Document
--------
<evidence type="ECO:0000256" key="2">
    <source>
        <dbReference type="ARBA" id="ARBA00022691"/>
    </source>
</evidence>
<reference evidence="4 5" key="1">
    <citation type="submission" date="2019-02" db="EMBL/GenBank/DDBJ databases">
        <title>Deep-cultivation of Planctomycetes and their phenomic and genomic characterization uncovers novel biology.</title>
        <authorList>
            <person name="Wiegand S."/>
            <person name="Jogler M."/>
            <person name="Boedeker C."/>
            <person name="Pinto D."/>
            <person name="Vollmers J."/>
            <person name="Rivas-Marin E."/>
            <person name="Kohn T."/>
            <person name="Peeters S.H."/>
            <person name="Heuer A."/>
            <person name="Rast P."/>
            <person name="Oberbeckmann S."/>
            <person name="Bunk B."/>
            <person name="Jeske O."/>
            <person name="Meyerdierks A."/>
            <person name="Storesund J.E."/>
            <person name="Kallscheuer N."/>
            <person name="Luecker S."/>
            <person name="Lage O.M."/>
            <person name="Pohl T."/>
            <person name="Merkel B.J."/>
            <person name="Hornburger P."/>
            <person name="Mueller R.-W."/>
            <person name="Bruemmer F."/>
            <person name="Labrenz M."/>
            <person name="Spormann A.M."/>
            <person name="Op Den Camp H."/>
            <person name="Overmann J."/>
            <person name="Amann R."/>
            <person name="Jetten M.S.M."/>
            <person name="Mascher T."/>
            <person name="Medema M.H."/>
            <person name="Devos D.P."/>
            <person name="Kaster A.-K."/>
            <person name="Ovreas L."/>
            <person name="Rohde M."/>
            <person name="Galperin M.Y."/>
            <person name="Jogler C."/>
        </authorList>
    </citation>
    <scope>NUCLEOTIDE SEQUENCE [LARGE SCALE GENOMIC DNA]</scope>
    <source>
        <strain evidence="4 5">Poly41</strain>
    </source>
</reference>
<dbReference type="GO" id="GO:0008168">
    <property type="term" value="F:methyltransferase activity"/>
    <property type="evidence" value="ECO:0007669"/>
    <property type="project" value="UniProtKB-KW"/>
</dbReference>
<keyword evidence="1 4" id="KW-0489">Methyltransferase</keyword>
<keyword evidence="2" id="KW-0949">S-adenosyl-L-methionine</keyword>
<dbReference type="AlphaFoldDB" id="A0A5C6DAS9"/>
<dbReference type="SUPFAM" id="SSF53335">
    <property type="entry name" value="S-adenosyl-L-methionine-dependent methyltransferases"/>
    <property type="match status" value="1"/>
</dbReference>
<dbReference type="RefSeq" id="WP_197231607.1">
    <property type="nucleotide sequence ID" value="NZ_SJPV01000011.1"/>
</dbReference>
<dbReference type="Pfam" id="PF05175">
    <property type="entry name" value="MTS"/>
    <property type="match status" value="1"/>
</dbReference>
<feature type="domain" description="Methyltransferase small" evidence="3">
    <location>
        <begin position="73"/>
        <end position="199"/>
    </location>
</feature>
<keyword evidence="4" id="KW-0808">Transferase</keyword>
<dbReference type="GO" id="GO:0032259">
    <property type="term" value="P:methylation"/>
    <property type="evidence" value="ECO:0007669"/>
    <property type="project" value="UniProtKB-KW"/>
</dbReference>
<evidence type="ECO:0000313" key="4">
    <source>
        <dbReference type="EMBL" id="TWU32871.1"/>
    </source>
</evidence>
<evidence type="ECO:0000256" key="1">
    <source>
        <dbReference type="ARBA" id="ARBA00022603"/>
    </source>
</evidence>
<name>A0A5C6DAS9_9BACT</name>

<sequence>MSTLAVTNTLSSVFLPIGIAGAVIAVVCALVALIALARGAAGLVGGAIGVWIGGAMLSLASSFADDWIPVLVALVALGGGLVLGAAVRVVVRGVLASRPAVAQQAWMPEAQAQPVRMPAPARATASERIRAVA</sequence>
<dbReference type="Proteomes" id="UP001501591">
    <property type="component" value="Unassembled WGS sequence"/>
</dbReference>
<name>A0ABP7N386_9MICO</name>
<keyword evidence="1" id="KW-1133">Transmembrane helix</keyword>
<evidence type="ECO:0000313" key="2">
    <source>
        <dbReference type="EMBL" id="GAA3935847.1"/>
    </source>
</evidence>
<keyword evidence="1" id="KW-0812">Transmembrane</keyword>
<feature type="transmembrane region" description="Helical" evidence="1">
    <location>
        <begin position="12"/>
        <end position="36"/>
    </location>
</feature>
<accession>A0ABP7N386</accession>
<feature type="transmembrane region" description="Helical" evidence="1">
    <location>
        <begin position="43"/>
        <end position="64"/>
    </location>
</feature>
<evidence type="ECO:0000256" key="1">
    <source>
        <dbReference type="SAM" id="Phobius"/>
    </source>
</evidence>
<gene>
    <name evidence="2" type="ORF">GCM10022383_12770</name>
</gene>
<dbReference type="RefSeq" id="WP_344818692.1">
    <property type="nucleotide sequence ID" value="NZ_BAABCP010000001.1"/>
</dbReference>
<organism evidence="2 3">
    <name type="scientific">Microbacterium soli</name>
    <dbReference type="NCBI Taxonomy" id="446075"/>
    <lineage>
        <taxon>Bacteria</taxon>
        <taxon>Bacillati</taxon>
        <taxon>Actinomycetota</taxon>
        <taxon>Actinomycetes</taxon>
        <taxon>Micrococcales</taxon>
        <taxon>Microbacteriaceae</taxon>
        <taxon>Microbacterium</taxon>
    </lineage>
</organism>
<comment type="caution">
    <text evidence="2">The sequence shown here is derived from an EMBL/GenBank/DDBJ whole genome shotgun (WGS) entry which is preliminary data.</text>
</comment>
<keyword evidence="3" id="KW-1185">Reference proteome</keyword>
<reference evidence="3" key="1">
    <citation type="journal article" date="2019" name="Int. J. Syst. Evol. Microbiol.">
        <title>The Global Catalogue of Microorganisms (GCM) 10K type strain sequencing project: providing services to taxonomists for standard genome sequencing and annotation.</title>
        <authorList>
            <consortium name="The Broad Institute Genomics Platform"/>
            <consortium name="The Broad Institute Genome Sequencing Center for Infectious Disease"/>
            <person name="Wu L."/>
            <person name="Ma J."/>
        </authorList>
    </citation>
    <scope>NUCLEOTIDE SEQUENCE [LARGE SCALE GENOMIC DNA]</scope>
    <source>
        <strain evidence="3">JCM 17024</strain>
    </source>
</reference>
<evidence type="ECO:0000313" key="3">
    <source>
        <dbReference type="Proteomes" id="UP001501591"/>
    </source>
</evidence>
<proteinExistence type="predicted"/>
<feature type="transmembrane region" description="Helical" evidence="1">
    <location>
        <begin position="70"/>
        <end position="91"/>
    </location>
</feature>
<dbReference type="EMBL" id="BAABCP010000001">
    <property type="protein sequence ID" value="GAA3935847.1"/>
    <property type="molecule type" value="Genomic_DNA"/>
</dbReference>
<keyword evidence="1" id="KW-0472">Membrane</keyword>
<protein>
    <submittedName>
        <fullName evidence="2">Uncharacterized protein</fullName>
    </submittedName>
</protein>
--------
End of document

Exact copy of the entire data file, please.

<evidence type="ECO:0000256" key="2">
    <source>
        <dbReference type="ARBA" id="ARBA00022691"/>
    </source>
</evidence>
<reference evidence="4 5" key="1">
    <citation type="submission" date="2019-02" db="EMBL/GenBank/DDBJ databases">
        <title>Deep-cultivation of Planctomycetes and their phenomic and genomic characterization uncovers novel biology.</title>
        <authorList>
            <person name="Wiegand S."/>
            <person name="Jogler M."/>
            <person name="Boedeker C."/>
            <person name="Pinto D."/>
            <person name="Vollmers J."/>
            <person name="Rivas-Marin E."/>
            <person name="Kohn T."/>
            <person name="Peeters S.H."/>
            <person name="Heuer A."/>
            <person name="Rast P."/>
            <person name="Oberbeckmann S."/>
            <person name="Bunk B."/>
            <person name="Jeske O."/>
            <person name="Meyerdierks A."/>
            <person name="Storesund J.E."/>
            <person name="Kallscheuer N."/>
            <person name="Luecker S."/>
            <person name="Lage O.M."/>
            <person name="Pohl T."/>
            <person name="Merkel B.J."/>
            <person name="Hornburger P."/>
            <person name="Mueller R.-W."/>
            <person name="Bruemmer F."/>
            <person name="Labrenz M."/>
            <person name="Spormann A.M."/>
            <person name="Op Den Camp H."/>
            <person name="Overmann J."/>
            <person name="Amann R."/>
            <person name="Jetten M.S.M."/>
            <person name="Mascher T."/>
            <person name="Medema M.H."/>
            <person name="Devos D.P."/>
            <person name="Kaster A.-K."/>
            <person name="Ovreas L."/>
            <person name="Rohde M."/>
            <person name="Galperin M.Y."/>
            <person name="Jogler C."/>
        </authorList>
    </citation>
    <scope>NUCLEOTIDE SEQUENCE [LARGE SCALE GENOMIC DNA]</scope>
    <source>
        <strain evidence="4 5">Poly41</strain>
    </source>
</reference>
<dbReference type="GO" id="GO:0008168">
    <property type="term" value="F:methyltransferase activity"/>
    <property type="evidence" value="ECO:0007669"/>
    <property type="project" value="UniProtKB-KW"/>
</dbReference>
<keyword evidence="1 4" id="KW-0489">Methyltransferase</keyword>
<keyword evidence="2" id="KW-0949">S-adenosyl-L-methionine</keyword>
<dbReference type="AlphaFoldDB" id="A0A5C6DAS9"/>
<dbReference type="SUPFAM" id="SSF53335">
    <property type="entry name" value="S-adenosyl-L-methionine-dependent methyltransferases"/>
    <property type="match status" value="1"/>
</dbReference>
<dbReference type="RefSeq" id="WP_197231607.1">
    <property type="nucleotide sequence ID" value="NZ_SJPV01000011.1"/>
</dbReference>
<dbReference type="Pfam" id="PF05175">
    <property type="entry name" value="MTS"/>
    <property type="match status" value="1"/>
</dbReference>
<feature type="domain" description="Methyltransferase small" evidence="3">
    <location>
        <begin position="73"/>
        <end position="199"/>
    </location>
</feature>
<keyword evidence="4" id="KW-0808">Transferase</keyword>
<dbReference type="GO" id="GO:0032259">
    <property type="term" value="P:methylation"/>
    <property type="evidence" value="ECO:0007669"/>
    <property type="project" value="UniProtKB-KW"/>
</dbReference>
<evidence type="ECO:0000313" key="4">
    <source>
        <dbReference type="EMBL" id="TWU32871.1"/>
    </source>
</evidence>
<evidence type="ECO:0000256" key="1">
    <source>
        <dbReference type="ARBA" id="ARBA00022603"/>
    </source>
</evidence>
<name>A0A5C6DAS9_9BACT</name>

<sequence>MSTLAVTNTLSSVFLPIGIAGAVIAVVCALVALIALARGAAGLVGGAIGVWIGGAMLSLASSFADDWIPVLVALVALGGGLVLGAAVRVVVRGVLASRPAVAQQAWMPEAQAQPVRMPAPARATASERIRAVA</sequence>
<dbReference type="Proteomes" id="UP001501591">
    <property type="component" value="Unassembled WGS sequence"/>
</dbReference>
<name>A0ABP7N386_9MICO</name>
<keyword evidence="1" id="KW-1133">Transmembrane helix</keyword>
<evidence type="ECO:0000313" key="2">
    <source>
        <dbReference type="EMBL" id="GAA3935847.1"/>
    </source>
</evidence>
<keyword evidence="1" id="KW-0812">Transmembrane</keyword>
<feature type="transmembrane region" description="Helical" evidence="1">
    <location>
        <begin position="12"/>
        <end position="36"/>
    </location>
</feature>
<accession>A0ABP7N386</accession>
<feature type="transmembrane region" description="Helical" evidence="1">
    <location>
        <begin position="43"/>
        <end position="64"/>
    </location>
</feature>
<evidence type="ECO:0000256" key="1">
    <source>
        <dbReference type="SAM" id="Phobius"/>
    </source>
</evidence>
<gene>
    <name evidence="2" type="ORF">GCM10022383_12770</name>
</gene>
<dbReference type="RefSeq" id="WP_344818692.1">
    <property type="nucleotide sequence ID" value="NZ_BAABCP010000001.1"/>
</dbReference>
<organism evidence="2 3">
    <name type="scientific">Microbacterium soli</name>
    <dbReference type="NCBI Taxonomy" id="446075"/>
    <lineage>
        <taxon>Bacteria</taxon>
        <taxon>Bacillati</taxon>
        <taxon>Actinomycetota</taxon>
        <taxon>Actinomycetes</taxon>
        <taxon>Micrococcales</taxon>
        <taxon>Microbacteriaceae</taxon>
        <taxon>Microbacterium</taxon>
    </lineage>
</organism>
<comment type="caution">
    <text evidence="2">The sequence shown here is derived from an EMBL/GenBank/DDBJ whole genome shotgun (WGS) entry which is preliminary data.</text>
</comment>
<keyword evidence="3" id="KW-1185">Reference proteome</keyword>
<reference evidence="3" key="1">
    <citation type="journal article" date="2019" name="Int. J. Syst. Evol. Microbiol.">
        <title>The Global Catalogue of Microorganisms (GCM) 10K type strain sequencing project: providing services to taxonomists for standard genome sequencing and annotation.</title>
        <authorList>
            <consortium name="The Broad Institute Genomics Platform"/>
            <consortium name="The Broad Institute Genome Sequencing Center for Infectious Disease"/>
            <person name="Wu L."/>
            <person name="Ma J."/>
        </authorList>
    </citation>
    <scope>NUCLEOTIDE SEQUENCE [LARGE SCALE GENOMIC DNA]</scope>
    <source>
        <strain evidence="3">JCM 17024</strain>
    </source>
</reference>
<evidence type="ECO:0000313" key="3">
    <source>
        <dbReference type="Proteomes" id="UP001501591"/>
    </source>
</evidence>
<proteinExistence type="predicted"/>
<feature type="transmembrane region" description="Helical" evidence="1">
    <location>
        <begin position="70"/>
        <end position="91"/>
    </location>
</feature>
<dbReference type="EMBL" id="BAABCP010000001">
    <property type="protein sequence ID" value="GAA3935847.1"/>
    <property type="molecule type" value="Genomic_DNA"/>
</dbReference>
<keyword evidence="1" id="KW-0472">Membrane</keyword>
<protein>
    <submittedName>
        <fullName evidence="2">Uncharacterized protein</fullName>
    </submittedName>
</protein>